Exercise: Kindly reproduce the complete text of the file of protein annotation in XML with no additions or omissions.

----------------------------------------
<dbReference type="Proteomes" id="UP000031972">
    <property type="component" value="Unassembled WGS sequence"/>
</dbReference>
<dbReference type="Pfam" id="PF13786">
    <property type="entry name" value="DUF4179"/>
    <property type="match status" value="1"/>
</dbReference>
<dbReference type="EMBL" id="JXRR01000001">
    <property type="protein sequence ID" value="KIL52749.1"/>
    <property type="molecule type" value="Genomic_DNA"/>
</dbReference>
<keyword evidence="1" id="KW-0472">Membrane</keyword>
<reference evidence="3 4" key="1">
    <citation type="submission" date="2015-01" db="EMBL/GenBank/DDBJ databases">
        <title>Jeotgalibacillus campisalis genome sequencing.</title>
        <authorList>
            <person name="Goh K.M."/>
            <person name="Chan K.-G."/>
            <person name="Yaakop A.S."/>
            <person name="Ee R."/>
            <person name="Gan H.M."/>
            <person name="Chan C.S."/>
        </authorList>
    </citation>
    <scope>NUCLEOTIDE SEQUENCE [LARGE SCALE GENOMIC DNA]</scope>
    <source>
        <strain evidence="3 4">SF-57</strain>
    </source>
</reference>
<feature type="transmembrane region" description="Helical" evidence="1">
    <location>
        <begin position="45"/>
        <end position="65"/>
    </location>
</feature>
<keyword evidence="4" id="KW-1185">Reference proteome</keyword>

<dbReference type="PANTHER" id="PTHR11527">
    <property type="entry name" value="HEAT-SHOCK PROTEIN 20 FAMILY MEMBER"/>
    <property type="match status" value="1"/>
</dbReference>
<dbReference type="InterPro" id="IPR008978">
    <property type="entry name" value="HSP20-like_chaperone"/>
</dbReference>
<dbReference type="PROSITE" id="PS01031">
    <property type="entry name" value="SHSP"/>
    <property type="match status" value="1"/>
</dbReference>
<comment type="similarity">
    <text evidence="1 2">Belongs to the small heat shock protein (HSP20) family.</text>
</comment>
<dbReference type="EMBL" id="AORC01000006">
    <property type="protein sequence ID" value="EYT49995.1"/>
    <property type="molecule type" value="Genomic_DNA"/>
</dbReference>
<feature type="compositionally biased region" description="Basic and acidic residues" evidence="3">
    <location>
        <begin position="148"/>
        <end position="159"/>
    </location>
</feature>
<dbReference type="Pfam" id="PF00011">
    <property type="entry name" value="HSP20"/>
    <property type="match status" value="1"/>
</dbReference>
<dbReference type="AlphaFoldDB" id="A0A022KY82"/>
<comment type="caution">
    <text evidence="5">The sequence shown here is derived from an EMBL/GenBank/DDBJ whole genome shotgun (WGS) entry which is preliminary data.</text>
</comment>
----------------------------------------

<dbReference type="Proteomes" id="UP000031972">
    <property type="component" value="Unassembled WGS sequence"/>
</dbReference>
<dbReference type="Pfam" id="PF13786">
    <property type="entry name" value="DUF4179"/>
    <property type="match status" value="1"/>
</dbReference>
<dbReference type="EMBL" id="JXRR01000001">
    <property type="protein sequence ID" value="KIL52749.1"/>
    <property type="molecule type" value="Genomic_DNA"/>
</dbReference>
<keyword evidence="1" id="KW-0472">Membrane</keyword>
<reference evidence="3 4" key="1">
    <citation type="submission" date="2015-01" db="EMBL/GenBank/DDBJ databases">
        <title>Jeotgalibacillus campisalis genome sequencing.</title>
        <authorList>
            <person name="Goh K.M."/>
            <person name="Chan K.-G."/>
            <person name="Yaakop A.S."/>
            <person name="Ee R."/>
            <person name="Gan H.M."/>
            <person name="Chan C.S."/>
        </authorList>
    </citation>
    <scope>NUCLEOTIDE SEQUENCE [LARGE SCALE GENOMIC DNA]</scope>
    <source>
        <strain evidence="3 4">SF-57</strain>
    </source>
</reference>
<feature type="transmembrane region" description="Helical" evidence="1">
    <location>
        <begin position="45"/>
        <end position="65"/>
    </location>
</feature>
<keyword evidence="4" id="KW-1185">Reference proteome</keyword>

<dbReference type="PANTHER" id="PTHR11527">
    <property type="entry name" value="HEAT-SHOCK PROTEIN 20 FAMILY MEMBER"/>
    <property type="match status" value="1"/>
</dbReference>
<dbReference type="InterPro" id="IPR008978">
    <property type="entry name" value="HSP20-like_chaperone"/>
</dbReference>
<dbReference type="PROSITE" id="PS01031">
    <property type="entry name" value="SHSP"/>
    <property type="match status" value="1"/>
</dbReference>
<comment type="similarity">
    <text evidence="1 2">Belongs to the small heat shock protein (HSP20) family.</text>
</comment>
<dbReference type="EMBL" id="AORC01000006">
    <property type="protein sequence ID" value="EYT49995.1"/>
    <property type="molecule type" value="Genomic_DNA"/>
</dbReference>
<feature type="compositionally biased region" description="Basic and acidic residues" evidence="3">
    <location>
        <begin position="148"/>
        <end position="159"/>
    </location>
</feature>
<dbReference type="Pfam" id="PF00011">
    <property type="entry name" value="HSP20"/>
    <property type="match status" value="1"/>
</dbReference>
<dbReference type="AlphaFoldDB" id="A0A022KY82"/>
<comment type="caution">
    <text evidence="5">The sequence shown here is derived from an EMBL/GenBank/DDBJ whole genome shotgun (WGS) entry which is preliminary data.</text>
</comment>